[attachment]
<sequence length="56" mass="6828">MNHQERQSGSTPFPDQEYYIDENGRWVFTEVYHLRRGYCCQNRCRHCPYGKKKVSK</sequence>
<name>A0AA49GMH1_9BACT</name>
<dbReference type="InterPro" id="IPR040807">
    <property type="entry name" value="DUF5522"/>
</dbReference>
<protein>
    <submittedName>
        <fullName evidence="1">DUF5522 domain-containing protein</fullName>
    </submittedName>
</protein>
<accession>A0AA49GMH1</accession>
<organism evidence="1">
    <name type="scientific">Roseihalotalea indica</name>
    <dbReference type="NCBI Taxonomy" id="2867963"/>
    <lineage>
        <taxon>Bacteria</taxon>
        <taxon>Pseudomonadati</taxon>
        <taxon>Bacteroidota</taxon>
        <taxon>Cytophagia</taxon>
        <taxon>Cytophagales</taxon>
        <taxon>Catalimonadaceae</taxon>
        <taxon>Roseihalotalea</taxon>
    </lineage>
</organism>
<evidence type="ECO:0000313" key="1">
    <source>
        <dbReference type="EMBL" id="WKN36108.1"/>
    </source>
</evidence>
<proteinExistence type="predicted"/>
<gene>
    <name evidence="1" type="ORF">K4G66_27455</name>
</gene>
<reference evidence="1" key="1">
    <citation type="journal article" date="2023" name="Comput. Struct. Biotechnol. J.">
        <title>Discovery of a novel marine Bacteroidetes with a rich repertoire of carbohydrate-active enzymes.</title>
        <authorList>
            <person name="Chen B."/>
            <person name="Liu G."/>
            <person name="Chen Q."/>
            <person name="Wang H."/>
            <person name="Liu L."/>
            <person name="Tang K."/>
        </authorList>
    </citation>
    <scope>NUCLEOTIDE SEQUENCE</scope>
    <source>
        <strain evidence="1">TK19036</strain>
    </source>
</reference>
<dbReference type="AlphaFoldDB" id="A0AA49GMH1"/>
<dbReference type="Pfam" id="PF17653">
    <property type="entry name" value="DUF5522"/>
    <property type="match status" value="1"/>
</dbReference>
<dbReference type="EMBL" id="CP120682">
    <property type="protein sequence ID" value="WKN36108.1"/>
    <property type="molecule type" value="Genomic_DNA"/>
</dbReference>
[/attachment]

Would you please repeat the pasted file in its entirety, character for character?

<sequence length="56" mass="6828">MNHQERQSGSTPFPDQEYYIDENGRWVFTEVYHLRRGYCCQNRCRHCPYGKKKVSK</sequence>
<name>A0AA49GMH1_9BACT</name>
<dbReference type="InterPro" id="IPR040807">
    <property type="entry name" value="DUF5522"/>
</dbReference>
<protein>
    <submittedName>
        <fullName evidence="1">DUF5522 domain-containing protein</fullName>
    </submittedName>
</protein>
<accession>A0AA49GMH1</accession>
<organism evidence="1">
    <name type="scientific">Roseihalotalea indica</name>
    <dbReference type="NCBI Taxonomy" id="2867963"/>
    <lineage>
        <taxon>Bacteria</taxon>
        <taxon>Pseudomonadati</taxon>
        <taxon>Bacteroidota</taxon>
        <taxon>Cytophagia</taxon>
        <taxon>Cytophagales</taxon>
        <taxon>Catalimonadaceae</taxon>
        <taxon>Roseihalotalea</taxon>
    </lineage>
</organism>
<evidence type="ECO:0000313" key="1">
    <source>
        <dbReference type="EMBL" id="WKN36108.1"/>
    </source>
</evidence>
<proteinExistence type="predicted"/>
<gene>
    <name evidence="1" type="ORF">K4G66_27455</name>
</gene>
<reference evidence="1" key="1">
    <citation type="journal article" date="2023" name="Comput. Struct. Biotechnol. J.">
        <title>Discovery of a novel marine Bacteroidetes with a rich repertoire of carbohydrate-active enzymes.</title>
        <authorList>
            <person name="Chen B."/>
            <person name="Liu G."/>
            <person name="Chen Q."/>
            <person name="Wang H."/>
            <person name="Liu L."/>
            <person name="Tang K."/>
        </authorList>
    </citation>
    <scope>NUCLEOTIDE SEQUENCE</scope>
    <source>
        <strain evidence="1">TK19036</strain>
    </source>
</reference>
<dbReference type="AlphaFoldDB" id="A0AA49GMH1"/>
<dbReference type="Pfam" id="PF17653">
    <property type="entry name" value="DUF5522"/>
    <property type="match status" value="1"/>
</dbReference>
<dbReference type="EMBL" id="CP120682">
    <property type="protein sequence ID" value="WKN36108.1"/>
    <property type="molecule type" value="Genomic_DNA"/>
</dbReference>